Construction of a contentious boat takeout on the lower Kasilof River is expected to begin this summer, state officials said Tuesday.
More than 30 people packed into the Donald E. Gilman River Center on Tuesday for an update on the Kasilof River Drift Boat Retrieval project, which would create the takeout. The update was presented by Alaska Division of Parks and Outdoor Recreation Kenai/Prince William Sound Superintendent Jack Blackwell.
Efforts to build a public takeout facility on the lower Kasilof River began in 2011, when the Alaska Legislature appropriated $2 million for the project. After the Alaska Department of Natural Resources’ project team evaluated and ranked eight possible locations for the facilities, a parcel known as the “Trujillo” property scored the highest.
The project aims to construct a public boat takeout on the lower portion of the Kasilof River, downstream of the Kasilof River State Recreation Site boat launch. A site plan provided to attendees Tuesday shows room for 47 angled truck and trailer parking spaces, 12 vehicle parking spaces, restrooms, trails and the retention of an existing host cabin and cabin trail.
Those who support a public takeout on the river say a state facility would be safer for boaters and complement the existing boat launch upriver, while those opposed say the resulting traffic will disrupt nearby residents.
Though a top concern voiced by attendees Tuesday was about the location of the takeout facilities, Blackwell said the site has already been determined. The State of Alaska acquired in 2015 the two parcels of land that received the highest score on the state’s ranked parcel lists.
“The location for the drift boat retrieval has been determined,” Blackwell said Monday. “We’re not here to debate whether or not this is a good location … that decision’s been made during the public process.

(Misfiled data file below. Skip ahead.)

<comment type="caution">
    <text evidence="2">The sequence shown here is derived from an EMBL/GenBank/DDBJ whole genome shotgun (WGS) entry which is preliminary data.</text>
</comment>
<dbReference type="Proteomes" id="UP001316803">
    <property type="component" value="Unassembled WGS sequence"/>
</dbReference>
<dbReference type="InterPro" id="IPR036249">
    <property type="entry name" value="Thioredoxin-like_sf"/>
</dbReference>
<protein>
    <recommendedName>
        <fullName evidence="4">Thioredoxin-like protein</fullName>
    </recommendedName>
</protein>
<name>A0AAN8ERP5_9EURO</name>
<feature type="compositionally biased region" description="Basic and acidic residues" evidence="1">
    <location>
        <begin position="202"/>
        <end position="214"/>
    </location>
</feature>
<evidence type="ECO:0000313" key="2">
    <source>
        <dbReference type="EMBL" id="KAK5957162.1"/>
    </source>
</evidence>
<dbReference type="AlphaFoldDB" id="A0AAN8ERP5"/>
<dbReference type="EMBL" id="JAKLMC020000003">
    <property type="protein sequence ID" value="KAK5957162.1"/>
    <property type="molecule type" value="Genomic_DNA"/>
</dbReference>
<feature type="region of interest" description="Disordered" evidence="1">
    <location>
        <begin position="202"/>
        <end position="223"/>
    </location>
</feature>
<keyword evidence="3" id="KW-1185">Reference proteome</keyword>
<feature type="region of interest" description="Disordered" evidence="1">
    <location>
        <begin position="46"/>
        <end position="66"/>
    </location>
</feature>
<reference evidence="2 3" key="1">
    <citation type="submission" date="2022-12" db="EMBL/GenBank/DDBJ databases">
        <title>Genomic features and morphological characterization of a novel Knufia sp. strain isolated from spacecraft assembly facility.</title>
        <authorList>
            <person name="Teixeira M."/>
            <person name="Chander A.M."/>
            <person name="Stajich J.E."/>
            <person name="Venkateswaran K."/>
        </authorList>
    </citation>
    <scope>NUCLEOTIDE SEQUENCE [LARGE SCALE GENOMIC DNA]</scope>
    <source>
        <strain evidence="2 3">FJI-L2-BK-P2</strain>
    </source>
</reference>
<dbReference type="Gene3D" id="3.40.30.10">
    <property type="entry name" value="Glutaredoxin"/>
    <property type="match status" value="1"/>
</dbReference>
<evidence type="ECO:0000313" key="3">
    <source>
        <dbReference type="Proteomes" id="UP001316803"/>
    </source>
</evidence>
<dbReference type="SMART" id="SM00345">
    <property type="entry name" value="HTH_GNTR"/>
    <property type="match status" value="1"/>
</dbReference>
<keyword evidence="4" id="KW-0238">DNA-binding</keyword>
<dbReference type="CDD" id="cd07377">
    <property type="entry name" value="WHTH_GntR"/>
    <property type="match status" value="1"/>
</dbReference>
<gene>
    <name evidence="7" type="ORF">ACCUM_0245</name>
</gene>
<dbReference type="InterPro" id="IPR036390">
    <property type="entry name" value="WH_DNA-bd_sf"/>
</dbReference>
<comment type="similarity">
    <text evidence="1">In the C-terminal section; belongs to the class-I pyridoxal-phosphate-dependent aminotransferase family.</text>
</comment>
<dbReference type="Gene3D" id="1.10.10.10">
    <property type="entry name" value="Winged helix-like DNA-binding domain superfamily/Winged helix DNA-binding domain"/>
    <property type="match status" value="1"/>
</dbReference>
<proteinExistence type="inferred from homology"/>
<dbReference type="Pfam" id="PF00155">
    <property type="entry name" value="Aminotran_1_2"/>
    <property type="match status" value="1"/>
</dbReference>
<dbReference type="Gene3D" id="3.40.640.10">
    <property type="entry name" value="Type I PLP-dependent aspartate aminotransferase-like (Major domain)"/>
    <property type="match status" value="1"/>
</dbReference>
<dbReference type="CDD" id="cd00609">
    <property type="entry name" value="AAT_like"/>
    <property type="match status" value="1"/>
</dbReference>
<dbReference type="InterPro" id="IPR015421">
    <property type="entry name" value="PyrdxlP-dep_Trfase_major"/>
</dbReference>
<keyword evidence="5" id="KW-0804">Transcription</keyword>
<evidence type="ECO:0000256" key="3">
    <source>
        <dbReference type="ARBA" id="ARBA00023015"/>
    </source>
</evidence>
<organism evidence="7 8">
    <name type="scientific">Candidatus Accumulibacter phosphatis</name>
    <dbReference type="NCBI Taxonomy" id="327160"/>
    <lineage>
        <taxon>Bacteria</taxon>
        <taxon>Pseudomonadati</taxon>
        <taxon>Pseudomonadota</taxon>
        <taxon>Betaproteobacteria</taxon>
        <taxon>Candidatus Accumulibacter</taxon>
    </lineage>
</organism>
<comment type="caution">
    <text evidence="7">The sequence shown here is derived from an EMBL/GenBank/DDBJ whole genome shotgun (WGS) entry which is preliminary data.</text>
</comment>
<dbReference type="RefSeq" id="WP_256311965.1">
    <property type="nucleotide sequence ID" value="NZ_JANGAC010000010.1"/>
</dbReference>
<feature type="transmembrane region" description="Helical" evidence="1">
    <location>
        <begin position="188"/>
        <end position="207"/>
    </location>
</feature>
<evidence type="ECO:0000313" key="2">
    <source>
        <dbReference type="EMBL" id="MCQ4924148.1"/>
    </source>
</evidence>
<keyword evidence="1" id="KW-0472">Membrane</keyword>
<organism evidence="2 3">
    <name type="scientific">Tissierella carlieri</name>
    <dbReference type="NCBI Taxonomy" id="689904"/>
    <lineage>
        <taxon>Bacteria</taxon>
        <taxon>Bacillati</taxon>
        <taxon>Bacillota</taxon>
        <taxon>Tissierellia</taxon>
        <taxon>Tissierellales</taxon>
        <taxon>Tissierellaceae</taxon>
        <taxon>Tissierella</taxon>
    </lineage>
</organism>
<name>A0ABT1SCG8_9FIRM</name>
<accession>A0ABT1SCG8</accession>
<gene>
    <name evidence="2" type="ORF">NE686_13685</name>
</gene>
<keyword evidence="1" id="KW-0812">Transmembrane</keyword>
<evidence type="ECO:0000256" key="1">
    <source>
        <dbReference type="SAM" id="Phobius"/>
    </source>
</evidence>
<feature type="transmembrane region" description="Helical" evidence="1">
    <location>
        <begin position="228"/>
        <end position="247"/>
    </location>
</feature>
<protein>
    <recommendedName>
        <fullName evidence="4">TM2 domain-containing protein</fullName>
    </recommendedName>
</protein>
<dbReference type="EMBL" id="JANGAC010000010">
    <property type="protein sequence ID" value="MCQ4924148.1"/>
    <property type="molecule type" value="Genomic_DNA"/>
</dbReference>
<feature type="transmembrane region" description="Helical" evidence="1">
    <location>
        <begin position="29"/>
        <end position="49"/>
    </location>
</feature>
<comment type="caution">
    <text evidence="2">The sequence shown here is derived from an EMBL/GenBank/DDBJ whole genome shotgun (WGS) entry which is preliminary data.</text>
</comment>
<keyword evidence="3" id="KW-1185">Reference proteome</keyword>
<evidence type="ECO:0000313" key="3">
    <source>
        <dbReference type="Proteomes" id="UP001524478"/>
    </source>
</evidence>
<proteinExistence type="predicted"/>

The top scoring parcel on the state’s list was previously owned by Jim Trujillo, who operated a private boat takeout on the property until selling the land to the state in 2015. That property is located at River Mile 3.75 of the Kasilof River.
The Kenai Peninsula Borough Assembly in November defeated a resolution stating the body’s support for privately owned takeouts on the lower Kasilof River. Assembly President Brent Johnson, who sponsored the legislation, said a public takeout facility would compete with private takeout facilities in the area, such as those owned by Steve and Jeanne Maltby.
Per the Alaska Department of Natural Resources, the project is in design phase, with construction expected to occur during the 2023 and 2024 summer construction seasons.
More information about the Old Kasilof Landing project can be found on the Alaska Department of Natural resources website at dnr.alaska.gov/parks/units/kasilof/kasilofboatretrieval.htm.